After seeing Javier Hernandez kneeling in prayer on the center circle before kickoff, is anyone surprised that he celebrated his goal on Saturday with a beatific smile on his face and a finger pointed toward the heavens? Or that Dimitar Berbatov, the elegantly nonchalant Bulgarian, simply shrugs after conjuring a jaw-dropping piece of skill? But for someone like Rooney, who plays with a chip on his shoulder the size of his head, the act of scoring is cathartic, especially in a season that hasn't exactly been annus mirabilis.
Let's not forget that until his acrobatic winner at the death against Man City right around Valentine's Day, many United fans were questioning whether he should be in the starting lineup. But Sir Alex never lost faith in his prodigal son, convinced that Rooney would eventually rediscover his goal-scoring mojo and become the fearsome striker he was before last year's ankle injury in the Champions League. Though he's had a few moments of inspiration since the Manchester derby, for the most part he has been strangely mute.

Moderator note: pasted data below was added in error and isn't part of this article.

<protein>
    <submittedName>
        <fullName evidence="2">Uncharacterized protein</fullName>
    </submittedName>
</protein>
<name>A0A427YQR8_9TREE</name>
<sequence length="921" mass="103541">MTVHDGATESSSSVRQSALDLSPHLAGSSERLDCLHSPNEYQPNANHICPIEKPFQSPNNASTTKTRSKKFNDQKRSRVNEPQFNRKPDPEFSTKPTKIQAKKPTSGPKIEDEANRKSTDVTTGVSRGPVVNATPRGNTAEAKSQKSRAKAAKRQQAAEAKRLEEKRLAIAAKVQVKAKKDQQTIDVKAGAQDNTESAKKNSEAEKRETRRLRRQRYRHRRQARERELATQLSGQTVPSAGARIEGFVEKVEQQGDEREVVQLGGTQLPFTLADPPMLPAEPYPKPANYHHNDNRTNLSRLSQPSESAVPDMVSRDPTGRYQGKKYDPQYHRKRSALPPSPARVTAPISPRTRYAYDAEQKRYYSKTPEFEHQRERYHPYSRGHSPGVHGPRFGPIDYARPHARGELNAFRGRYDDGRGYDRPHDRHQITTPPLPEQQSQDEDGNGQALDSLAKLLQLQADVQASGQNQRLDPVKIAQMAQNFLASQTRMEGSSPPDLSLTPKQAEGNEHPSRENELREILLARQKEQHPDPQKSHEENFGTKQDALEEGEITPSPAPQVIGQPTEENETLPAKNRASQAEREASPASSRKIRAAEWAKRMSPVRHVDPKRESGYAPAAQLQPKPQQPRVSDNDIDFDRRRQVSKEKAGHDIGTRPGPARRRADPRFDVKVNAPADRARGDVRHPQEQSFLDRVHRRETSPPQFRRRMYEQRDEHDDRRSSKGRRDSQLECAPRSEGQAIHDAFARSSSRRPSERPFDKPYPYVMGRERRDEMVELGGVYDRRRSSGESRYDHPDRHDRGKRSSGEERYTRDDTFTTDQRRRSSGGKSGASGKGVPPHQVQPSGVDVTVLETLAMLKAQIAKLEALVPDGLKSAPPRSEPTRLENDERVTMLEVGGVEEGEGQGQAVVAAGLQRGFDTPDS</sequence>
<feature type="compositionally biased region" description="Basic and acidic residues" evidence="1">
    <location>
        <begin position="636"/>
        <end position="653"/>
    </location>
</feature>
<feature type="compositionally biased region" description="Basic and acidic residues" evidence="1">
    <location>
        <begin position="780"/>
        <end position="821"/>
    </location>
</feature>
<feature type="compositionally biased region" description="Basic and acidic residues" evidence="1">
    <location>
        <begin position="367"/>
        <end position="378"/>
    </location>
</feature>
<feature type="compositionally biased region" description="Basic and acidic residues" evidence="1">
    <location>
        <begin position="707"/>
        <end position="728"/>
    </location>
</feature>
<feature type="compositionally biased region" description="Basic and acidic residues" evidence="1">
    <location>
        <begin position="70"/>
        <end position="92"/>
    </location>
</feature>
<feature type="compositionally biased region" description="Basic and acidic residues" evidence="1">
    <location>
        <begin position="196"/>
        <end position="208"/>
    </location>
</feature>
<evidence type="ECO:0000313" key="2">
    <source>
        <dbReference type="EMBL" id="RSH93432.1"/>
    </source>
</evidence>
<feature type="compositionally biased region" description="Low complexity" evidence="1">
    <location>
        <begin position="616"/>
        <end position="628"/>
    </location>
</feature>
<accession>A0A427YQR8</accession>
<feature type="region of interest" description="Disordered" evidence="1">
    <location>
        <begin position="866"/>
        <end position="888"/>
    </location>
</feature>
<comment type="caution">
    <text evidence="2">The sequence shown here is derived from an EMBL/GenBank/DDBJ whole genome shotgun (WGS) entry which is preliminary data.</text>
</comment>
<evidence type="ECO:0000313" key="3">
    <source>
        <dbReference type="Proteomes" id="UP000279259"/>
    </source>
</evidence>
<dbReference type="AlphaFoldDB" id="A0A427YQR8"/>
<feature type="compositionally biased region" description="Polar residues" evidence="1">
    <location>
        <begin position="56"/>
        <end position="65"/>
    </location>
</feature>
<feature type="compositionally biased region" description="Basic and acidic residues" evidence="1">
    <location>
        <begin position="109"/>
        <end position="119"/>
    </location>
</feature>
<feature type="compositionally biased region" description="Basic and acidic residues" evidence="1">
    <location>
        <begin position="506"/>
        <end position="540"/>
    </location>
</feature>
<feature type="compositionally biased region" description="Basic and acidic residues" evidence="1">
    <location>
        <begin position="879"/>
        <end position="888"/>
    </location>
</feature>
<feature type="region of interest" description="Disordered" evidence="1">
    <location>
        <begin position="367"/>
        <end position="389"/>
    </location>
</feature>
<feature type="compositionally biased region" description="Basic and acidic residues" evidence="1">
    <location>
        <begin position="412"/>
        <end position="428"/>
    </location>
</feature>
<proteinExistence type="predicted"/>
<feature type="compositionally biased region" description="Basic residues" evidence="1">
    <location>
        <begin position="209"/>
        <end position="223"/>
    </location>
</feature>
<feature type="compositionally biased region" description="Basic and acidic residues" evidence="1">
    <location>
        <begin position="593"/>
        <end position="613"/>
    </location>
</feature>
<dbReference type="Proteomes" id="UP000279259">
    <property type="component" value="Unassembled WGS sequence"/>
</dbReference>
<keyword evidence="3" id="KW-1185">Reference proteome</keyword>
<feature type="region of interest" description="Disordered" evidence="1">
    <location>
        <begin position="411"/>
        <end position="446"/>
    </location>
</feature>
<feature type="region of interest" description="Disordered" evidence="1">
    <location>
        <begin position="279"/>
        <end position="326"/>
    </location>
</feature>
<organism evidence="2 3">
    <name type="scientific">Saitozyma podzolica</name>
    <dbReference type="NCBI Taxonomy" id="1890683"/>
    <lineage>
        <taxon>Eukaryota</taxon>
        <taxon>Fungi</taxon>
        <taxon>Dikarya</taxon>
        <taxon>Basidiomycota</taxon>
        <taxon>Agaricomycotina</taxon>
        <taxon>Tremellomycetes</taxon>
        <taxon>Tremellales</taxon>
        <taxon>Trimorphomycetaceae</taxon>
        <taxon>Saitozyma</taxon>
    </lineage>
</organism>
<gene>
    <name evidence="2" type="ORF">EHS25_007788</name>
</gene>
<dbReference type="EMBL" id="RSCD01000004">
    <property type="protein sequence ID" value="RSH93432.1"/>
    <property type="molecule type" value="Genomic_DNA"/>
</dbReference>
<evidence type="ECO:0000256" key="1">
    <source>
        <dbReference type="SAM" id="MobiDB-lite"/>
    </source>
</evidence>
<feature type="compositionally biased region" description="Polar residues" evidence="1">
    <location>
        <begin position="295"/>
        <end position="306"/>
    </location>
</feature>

In fact, Rooney's malaise was so patently obvious during the first half against West Ham that both Ian Darke and Steve McManaman were openly critical of his play, citing his lack of touch and killer instinct. "He's not in this game today," said Macca after Rooney dawdled in the box and was stripped of the ball from behind.
"This has generally been a disappointing season for Rooney," echoed Darke moments later when Rooney theatrically flopped to the ground, trying to draw a foul.